>>> profile for a host language.  That is, we're building in special case
>>> process for specific media types that only "fixes" this form them
>>> alone.
>>> 
>>> In retrospect, it was probably a mistake to use the presence of the
>>> @rel/@rev attributes rather than their resolved values regardless of
>>> the kind of document being processed.
>>> 
>>> Fixing this for HTML/XHTML without changing RDFa Core 1.1 requires
>>> change HTML+RDFa 1.1. and/or XHTML+RDFa 1.1 to modify the definition
>>> of "present" used in step 11 of section "7.5 Sequence" in the RDFa
>>> Core 1.1 document.  It would only be available with these two media
>>> types.  Note that we have the same problem if someone puts an empty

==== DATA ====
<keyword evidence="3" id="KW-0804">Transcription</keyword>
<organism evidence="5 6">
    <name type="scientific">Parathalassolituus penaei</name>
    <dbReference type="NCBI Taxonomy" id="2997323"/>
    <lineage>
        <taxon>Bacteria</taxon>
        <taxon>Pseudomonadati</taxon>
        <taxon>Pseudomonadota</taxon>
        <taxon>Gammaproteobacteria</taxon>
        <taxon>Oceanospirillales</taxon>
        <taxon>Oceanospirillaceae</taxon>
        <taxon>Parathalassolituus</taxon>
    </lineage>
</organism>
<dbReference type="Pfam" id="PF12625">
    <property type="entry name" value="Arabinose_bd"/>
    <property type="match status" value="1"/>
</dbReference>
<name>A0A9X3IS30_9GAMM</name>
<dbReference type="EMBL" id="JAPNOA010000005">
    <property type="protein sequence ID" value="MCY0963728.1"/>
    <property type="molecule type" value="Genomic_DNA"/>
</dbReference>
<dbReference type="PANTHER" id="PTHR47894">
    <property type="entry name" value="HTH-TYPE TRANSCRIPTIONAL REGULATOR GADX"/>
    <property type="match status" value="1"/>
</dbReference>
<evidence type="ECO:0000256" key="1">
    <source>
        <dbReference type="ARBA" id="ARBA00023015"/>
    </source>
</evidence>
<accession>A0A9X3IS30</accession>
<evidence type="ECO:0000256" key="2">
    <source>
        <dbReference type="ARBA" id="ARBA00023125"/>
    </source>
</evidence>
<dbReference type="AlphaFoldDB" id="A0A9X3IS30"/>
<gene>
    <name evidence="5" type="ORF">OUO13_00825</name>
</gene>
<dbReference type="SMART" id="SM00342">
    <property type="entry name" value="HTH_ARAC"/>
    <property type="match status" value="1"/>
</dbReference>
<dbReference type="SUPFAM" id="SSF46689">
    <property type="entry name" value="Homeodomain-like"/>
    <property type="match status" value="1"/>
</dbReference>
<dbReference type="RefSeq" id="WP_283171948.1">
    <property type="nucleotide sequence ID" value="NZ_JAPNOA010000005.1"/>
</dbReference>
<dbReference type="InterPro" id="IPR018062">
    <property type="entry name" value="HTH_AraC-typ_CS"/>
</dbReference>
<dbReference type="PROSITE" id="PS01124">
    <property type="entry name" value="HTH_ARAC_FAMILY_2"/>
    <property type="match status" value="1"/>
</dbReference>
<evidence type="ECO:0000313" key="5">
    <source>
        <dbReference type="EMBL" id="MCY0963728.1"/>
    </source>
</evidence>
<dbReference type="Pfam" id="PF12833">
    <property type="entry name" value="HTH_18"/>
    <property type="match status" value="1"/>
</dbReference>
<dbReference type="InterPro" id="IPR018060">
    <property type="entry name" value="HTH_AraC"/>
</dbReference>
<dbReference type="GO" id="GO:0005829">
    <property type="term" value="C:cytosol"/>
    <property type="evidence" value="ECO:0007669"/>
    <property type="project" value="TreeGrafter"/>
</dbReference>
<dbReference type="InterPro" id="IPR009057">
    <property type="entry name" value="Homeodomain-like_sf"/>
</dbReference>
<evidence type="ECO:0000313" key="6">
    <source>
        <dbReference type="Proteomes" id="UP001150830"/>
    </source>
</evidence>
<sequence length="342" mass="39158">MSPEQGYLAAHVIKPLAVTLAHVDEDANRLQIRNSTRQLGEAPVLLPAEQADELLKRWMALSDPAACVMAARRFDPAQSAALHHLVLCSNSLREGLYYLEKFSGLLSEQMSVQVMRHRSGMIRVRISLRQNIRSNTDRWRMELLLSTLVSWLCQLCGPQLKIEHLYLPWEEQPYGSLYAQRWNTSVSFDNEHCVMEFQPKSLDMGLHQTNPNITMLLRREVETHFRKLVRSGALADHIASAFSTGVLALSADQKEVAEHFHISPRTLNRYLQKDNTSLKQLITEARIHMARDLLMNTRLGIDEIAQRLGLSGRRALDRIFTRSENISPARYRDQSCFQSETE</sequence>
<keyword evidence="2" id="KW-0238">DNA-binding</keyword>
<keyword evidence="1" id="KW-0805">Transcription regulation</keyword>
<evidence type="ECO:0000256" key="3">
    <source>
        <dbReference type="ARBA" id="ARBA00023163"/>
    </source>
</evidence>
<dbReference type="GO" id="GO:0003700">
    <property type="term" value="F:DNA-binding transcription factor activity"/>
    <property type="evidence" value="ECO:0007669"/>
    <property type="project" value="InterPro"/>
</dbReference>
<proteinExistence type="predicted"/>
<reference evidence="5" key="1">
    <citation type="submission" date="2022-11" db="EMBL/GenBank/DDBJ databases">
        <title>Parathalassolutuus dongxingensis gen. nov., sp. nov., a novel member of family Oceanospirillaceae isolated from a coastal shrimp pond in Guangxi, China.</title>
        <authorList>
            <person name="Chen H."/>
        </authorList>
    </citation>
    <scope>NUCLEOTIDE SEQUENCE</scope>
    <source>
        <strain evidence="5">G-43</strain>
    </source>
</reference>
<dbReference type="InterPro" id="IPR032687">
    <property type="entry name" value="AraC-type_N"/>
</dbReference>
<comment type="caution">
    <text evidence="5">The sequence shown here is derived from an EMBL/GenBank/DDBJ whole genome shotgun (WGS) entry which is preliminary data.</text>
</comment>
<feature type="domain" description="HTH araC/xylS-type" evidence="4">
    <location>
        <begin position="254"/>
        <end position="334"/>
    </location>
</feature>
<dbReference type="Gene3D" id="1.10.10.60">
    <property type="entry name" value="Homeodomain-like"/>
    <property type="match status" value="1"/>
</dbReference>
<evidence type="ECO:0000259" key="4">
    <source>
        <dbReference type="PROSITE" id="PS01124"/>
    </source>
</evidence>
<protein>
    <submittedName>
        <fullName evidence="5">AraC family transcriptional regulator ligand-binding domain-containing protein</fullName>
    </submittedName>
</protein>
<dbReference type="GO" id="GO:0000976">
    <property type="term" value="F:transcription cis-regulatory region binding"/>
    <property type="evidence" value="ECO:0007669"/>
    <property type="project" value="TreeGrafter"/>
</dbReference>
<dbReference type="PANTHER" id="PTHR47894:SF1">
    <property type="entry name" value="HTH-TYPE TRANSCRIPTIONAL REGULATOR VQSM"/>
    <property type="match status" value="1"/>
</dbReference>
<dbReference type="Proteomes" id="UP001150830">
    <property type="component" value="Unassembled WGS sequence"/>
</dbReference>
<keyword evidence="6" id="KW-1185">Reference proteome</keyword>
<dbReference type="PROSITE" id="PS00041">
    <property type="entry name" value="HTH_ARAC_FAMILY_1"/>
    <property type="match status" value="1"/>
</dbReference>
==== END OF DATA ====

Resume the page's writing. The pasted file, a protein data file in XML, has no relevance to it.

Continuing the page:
>>> @rel attribute.
>>> 
>>> It would be much better to have the language adjusted in RDFa Core 1.1
>>> to address the resolved value.  That's probably a substantive change
>>> to that specification.
>>> 
>>> 
>>> For problem 2:
>>> 
>>> I just had a long talk with Murray Maloney about the history of
>>> @rel/@rev in HTML.  One gem that came from that conversation was that
>>> it would have been much better to have used a CURIE or a URI.  I can
>>> see that viewpoint and what we have today can be considered a
>>> syntactic convenience.  Does that mean that they shouldn't generate a
>>> triple?  @rel="license" is just as important as @rel="dc:rights"
>>> 
>>> I've said myself, that the set of actual values isn't well defined
>>> beyond what is listed in the HTML5 (or previous) specification.  XHTML
>>> 1.1 had a different set but, looking forward, the only consistent set
>>> is what is in HTML5.
>>> 
>>> If a @rel value can be ignored, there is a new feature being